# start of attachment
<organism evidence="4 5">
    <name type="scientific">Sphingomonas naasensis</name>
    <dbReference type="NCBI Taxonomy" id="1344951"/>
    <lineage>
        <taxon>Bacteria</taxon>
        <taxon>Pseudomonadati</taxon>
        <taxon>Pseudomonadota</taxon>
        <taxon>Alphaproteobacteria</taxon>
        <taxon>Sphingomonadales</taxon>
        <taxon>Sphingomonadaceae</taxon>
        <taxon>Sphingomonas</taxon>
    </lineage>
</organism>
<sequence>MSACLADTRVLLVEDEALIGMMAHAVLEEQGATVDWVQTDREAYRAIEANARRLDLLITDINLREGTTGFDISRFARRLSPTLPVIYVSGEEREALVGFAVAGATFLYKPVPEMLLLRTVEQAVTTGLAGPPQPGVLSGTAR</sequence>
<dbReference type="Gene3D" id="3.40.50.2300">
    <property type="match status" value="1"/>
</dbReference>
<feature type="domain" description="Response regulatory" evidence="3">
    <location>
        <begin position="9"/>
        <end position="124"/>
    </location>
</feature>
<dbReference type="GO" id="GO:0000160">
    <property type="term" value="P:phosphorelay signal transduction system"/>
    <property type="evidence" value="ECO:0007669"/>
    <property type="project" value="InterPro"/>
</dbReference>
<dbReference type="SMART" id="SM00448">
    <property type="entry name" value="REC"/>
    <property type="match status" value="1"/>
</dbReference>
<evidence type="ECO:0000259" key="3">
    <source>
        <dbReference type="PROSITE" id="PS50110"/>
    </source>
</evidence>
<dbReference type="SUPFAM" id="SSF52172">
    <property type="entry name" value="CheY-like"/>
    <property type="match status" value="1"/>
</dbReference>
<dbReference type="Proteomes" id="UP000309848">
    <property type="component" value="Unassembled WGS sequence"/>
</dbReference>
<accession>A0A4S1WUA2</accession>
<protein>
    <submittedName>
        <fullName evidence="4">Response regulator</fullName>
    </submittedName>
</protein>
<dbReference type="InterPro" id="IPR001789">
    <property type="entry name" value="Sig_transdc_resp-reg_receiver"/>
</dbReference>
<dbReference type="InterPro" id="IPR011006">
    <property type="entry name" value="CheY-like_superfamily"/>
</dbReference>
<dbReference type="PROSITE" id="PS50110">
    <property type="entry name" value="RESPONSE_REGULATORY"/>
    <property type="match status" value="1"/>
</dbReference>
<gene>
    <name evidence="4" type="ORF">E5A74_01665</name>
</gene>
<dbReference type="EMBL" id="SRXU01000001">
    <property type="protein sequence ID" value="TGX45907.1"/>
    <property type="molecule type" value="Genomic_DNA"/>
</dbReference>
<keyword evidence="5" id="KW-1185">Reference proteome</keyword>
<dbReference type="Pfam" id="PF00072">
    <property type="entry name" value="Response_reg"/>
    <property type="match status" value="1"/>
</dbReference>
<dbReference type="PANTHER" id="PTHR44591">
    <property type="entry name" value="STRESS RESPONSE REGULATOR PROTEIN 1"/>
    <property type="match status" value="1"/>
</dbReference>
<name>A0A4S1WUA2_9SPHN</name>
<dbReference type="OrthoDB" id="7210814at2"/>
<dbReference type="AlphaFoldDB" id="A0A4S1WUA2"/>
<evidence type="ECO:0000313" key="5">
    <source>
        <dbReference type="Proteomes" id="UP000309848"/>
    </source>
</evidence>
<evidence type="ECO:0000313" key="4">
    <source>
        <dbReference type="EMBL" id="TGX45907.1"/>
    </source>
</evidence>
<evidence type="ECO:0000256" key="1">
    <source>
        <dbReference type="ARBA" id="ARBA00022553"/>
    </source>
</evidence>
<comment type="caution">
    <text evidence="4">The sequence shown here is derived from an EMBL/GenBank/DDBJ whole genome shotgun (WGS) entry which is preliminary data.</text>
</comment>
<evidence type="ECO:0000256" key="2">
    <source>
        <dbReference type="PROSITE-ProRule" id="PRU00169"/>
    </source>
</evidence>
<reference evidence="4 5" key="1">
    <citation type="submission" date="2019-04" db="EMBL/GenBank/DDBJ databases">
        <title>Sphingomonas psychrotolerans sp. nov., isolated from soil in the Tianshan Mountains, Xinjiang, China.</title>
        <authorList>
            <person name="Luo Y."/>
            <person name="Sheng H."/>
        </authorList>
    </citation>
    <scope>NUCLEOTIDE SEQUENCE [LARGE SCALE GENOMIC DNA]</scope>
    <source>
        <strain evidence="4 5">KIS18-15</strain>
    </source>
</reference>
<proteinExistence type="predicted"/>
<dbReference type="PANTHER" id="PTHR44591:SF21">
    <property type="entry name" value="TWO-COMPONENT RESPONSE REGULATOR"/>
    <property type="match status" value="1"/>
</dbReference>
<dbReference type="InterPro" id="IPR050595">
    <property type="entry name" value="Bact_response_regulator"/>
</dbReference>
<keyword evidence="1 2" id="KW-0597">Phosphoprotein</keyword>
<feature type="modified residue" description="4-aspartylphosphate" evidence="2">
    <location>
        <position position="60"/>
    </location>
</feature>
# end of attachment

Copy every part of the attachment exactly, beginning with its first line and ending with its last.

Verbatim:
<organism evidence="4 5">
    <name type="scientific">Sphingomonas naasensis</name>
    <dbReference type="NCBI Taxonomy" id="1344951"/>
    <lineage>
        <taxon>Bacteria</taxon>
        <taxon>Pseudomonadati</taxon>
        <taxon>Pseudomonadota</taxon>
        <taxon>Alphaproteobacteria</taxon>
        <taxon>Sphingomonadales</taxon>
        <taxon>Sphingomonadaceae</taxon>
        <taxon>Sphingomonas</taxon>
    </lineage>
</organism>
<sequence>MSACLADTRVLLVEDEALIGMMAHAVLEEQGATVDWVQTDREAYRAIEANARRLDLLITDINLREGTTGFDISRFARRLSPTLPVIYVSGEEREALVGFAVAGATFLYKPVPEMLLLRTVEQAVTTGLAGPPQPGVLSGTAR</sequence>
<dbReference type="Gene3D" id="3.40.50.2300">
    <property type="match status" value="1"/>
</dbReference>
<feature type="domain" description="Response regulatory" evidence="3">
    <location>
        <begin position="9"/>
        <end position="124"/>
    </location>
</feature>
<dbReference type="GO" id="GO:0000160">
    <property type="term" value="P:phosphorelay signal transduction system"/>
    <property type="evidence" value="ECO:0007669"/>
    <property type="project" value="InterPro"/>
</dbReference>
<dbReference type="SMART" id="SM00448">
    <property type="entry name" value="REC"/>
    <property type="match status" value="1"/>
</dbReference>
<evidence type="ECO:0000259" key="3">
    <source>
        <dbReference type="PROSITE" id="PS50110"/>
    </source>
</evidence>
<dbReference type="SUPFAM" id="SSF52172">
    <property type="entry name" value="CheY-like"/>
    <property type="match status" value="1"/>
</dbReference>
<dbReference type="Proteomes" id="UP000309848">
    <property type="component" value="Unassembled WGS sequence"/>
</dbReference>
<accession>A0A4S1WUA2</accession>
<protein>
    <submittedName>
        <fullName evidence="4">Response regulator</fullName>
    </submittedName>
</protein>
<dbReference type="InterPro" id="IPR001789">
    <property type="entry name" value="Sig_transdc_resp-reg_receiver"/>
</dbReference>
<dbReference type="InterPro" id="IPR011006">
    <property type="entry name" value="CheY-like_superfamily"/>
</dbReference>
<dbReference type="PROSITE" id="PS50110">
    <property type="entry name" value="RESPONSE_REGULATORY"/>
    <property type="match status" value="1"/>
</dbReference>
<gene>
    <name evidence="4" type="ORF">E5A74_01665</name>
</gene>
<dbReference type="EMBL" id="SRXU01000001">
    <property type="protein sequence ID" value="TGX45907.1"/>
    <property type="molecule type" value="Genomic_DNA"/>
</dbReference>
<keyword evidence="5" id="KW-1185">Reference proteome</keyword>
<dbReference type="Pfam" id="PF00072">
    <property type="entry name" value="Response_reg"/>
    <property type="match status" value="1"/>
</dbReference>
<dbReference type="PANTHER" id="PTHR44591">
    <property type="entry name" value="STRESS RESPONSE REGULATOR PROTEIN 1"/>
    <property type="match status" value="1"/>
</dbReference>
<name>A0A4S1WUA2_9SPHN</name>
<dbReference type="OrthoDB" id="7210814at2"/>
<dbReference type="AlphaFoldDB" id="A0A4S1WUA2"/>
<evidence type="ECO:0000313" key="5">
    <source>
        <dbReference type="Proteomes" id="UP000309848"/>
    </source>
</evidence>
<evidence type="ECO:0000313" key="4">
    <source>
        <dbReference type="EMBL" id="TGX45907.1"/>
    </source>
</evidence>
<evidence type="ECO:0000256" key="1">
    <source>
        <dbReference type="ARBA" id="ARBA00022553"/>
    </source>
</evidence>
<comment type="caution">
    <text evidence="4">The sequence shown here is derived from an EMBL/GenBank/DDBJ whole genome shotgun (WGS) entry which is preliminary data.</text>
</comment>
<evidence type="ECO:0000256" key="2">
    <source>
        <dbReference type="PROSITE-ProRule" id="PRU00169"/>
    </source>
</evidence>
<reference evidence="4 5" key="1">
    <citation type="submission" date="2019-04" db="EMBL/GenBank/DDBJ databases">
        <title>Sphingomonas psychrotolerans sp. nov., isolated from soil in the Tianshan Mountains, Xinjiang, China.</title>
        <authorList>
            <person name="Luo Y."/>
            <person name="Sheng H."/>
        </authorList>
    </citation>
    <scope>NUCLEOTIDE SEQUENCE [LARGE SCALE GENOMIC DNA]</scope>
    <source>
        <strain evidence="4 5">KIS18-15</strain>
    </source>
</reference>
<proteinExistence type="predicted"/>
<dbReference type="PANTHER" id="PTHR44591:SF21">
    <property type="entry name" value="TWO-COMPONENT RESPONSE REGULATOR"/>
    <property type="match status" value="1"/>
</dbReference>
<dbReference type="InterPro" id="IPR050595">
    <property type="entry name" value="Bact_response_regulator"/>
</dbReference>
<keyword evidence="1 2" id="KW-0597">Phosphoprotein</keyword>
<feature type="modified residue" description="4-aspartylphosphate" evidence="2">
    <location>
        <position position="60"/>
    </location>
</feature>